The Critical 'I'

Read. React. Repeat.

Monday, September 29, 2003

ice ice baby
Not that I want to make a habit out of this, but since he's revisiting a theme he brought up last week, I'll roll with him. Larry Brooks at the New York Post brings up another instance that calls into question the NHL owners claims of fiscal distress:

Two years ago, the league opened the books of four teams - Boston, Buffalo, Montreal and Los Angeles - to the union in a good-faith attempt to lay a foundation for collective bargaining. Slap Shots has been told by a well-placed source with connections to labor that when the PA's forensic accountants completed their look at the figures, there was an approximate $50M profit-and-loss difference in the conclusions of the two sides. Imagine the potential disagreement, then, regarding the books of 30 teams.

Union and league officials are prohibited from discussing these findings under a confidentiality agreement. But Ted Saskin, the NHLPA senior director of business affairs and licensing, did tell us on Friday that the union does not endorse the NHL method of financial reporting.

"When we're able to look at full sets of numbers, our conclusions are dramatically different than the league's," Saskin told Slap Shots. "We find significant discrepancies, for example, in matters such as the reporting of revenue from suites and local television deals."

As always, the shape of the final numbers is in the eye of the beholder. Naturally, the players' calculation could be, and likely is, skewed just as much as the owners', only in the opposite direction. Without seeing the entire balance sheet, it's impossible to tell. Even that highly-publicized fan examination of the Los Angeles Kings' books last season was certainly based on only the numbers the Kings chose to show that guy.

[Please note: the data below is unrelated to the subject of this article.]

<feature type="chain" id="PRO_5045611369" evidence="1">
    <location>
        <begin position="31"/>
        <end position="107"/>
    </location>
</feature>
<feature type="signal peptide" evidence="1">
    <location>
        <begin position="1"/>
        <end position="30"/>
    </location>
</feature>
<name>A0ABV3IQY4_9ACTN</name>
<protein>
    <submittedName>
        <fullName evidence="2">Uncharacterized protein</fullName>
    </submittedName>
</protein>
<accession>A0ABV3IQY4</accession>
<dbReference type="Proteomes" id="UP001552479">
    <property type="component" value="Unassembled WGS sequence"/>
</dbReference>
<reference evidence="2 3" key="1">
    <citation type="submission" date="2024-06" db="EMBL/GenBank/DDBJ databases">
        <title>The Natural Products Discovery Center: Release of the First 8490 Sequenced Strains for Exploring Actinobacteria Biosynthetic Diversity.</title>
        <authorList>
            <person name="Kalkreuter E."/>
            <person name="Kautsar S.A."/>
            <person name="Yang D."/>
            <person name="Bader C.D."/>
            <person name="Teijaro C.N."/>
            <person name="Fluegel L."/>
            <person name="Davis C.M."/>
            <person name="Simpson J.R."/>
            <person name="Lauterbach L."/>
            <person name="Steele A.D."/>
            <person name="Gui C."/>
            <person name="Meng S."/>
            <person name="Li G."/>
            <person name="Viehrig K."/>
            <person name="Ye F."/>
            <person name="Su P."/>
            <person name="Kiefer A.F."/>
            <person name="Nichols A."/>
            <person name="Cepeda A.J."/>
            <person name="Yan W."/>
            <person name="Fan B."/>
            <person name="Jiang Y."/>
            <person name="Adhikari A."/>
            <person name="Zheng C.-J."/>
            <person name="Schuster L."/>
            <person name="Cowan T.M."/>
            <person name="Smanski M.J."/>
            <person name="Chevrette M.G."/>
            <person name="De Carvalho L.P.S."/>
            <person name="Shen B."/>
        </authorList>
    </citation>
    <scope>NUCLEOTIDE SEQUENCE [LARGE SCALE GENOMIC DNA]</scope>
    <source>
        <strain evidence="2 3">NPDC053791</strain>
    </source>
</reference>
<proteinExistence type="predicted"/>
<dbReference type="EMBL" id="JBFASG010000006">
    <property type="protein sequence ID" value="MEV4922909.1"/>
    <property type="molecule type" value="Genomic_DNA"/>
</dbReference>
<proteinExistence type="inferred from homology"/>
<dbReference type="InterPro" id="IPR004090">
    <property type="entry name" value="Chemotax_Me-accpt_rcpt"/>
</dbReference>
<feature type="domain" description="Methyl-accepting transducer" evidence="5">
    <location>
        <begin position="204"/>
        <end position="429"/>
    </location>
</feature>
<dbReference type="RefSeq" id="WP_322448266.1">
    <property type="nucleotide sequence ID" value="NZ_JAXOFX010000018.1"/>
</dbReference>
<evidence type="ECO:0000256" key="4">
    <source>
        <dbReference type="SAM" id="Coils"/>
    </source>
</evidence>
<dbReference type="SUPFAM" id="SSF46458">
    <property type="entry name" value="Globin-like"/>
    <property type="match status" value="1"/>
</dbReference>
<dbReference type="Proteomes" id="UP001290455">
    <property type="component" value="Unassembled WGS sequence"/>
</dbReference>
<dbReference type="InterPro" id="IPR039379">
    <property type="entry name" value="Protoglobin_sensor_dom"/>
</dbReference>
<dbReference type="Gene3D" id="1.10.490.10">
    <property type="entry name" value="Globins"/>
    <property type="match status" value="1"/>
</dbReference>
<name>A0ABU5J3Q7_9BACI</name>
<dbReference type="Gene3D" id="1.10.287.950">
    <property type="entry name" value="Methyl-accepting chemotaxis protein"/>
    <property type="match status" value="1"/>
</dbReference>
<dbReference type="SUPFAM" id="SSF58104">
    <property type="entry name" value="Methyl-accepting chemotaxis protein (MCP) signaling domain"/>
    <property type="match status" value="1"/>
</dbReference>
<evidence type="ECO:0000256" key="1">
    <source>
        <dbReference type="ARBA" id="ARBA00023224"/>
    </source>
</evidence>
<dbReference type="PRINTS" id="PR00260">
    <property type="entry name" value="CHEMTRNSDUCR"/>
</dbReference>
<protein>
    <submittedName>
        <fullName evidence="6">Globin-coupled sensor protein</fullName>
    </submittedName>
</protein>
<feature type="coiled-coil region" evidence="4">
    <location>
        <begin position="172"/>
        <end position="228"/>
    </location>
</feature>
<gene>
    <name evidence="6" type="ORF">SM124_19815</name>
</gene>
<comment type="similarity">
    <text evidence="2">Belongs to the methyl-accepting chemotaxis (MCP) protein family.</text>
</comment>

The point is, the owners are the ones who hold all the financial records, not only for the teams, but also for the arenas they own (de facto if not always de jure), the broadcast deals they sign, the marketing agreements based on their season-ticket customer data, their merchandising, etc. Unless they present a full accounting of all this, we'll never know for sure how much truth is in their protests. As private concerns, they are, of course, under no obligation to reveal any of this. But that cuts both ways: If their books are none of our business, then their problems are none of our business either. Put up or shut up.

Brooks also notes a wild rumor of a three-way blockbuster trade: Jagr to Detroit, CuJo to Washington, Kolzig to Colorado, and an Avalanche first-round pick back to the Caps to seal the whole deal. Fun concept all around; I'll believe it when I see it, and I ain't expecting to see it (neither is Brooks).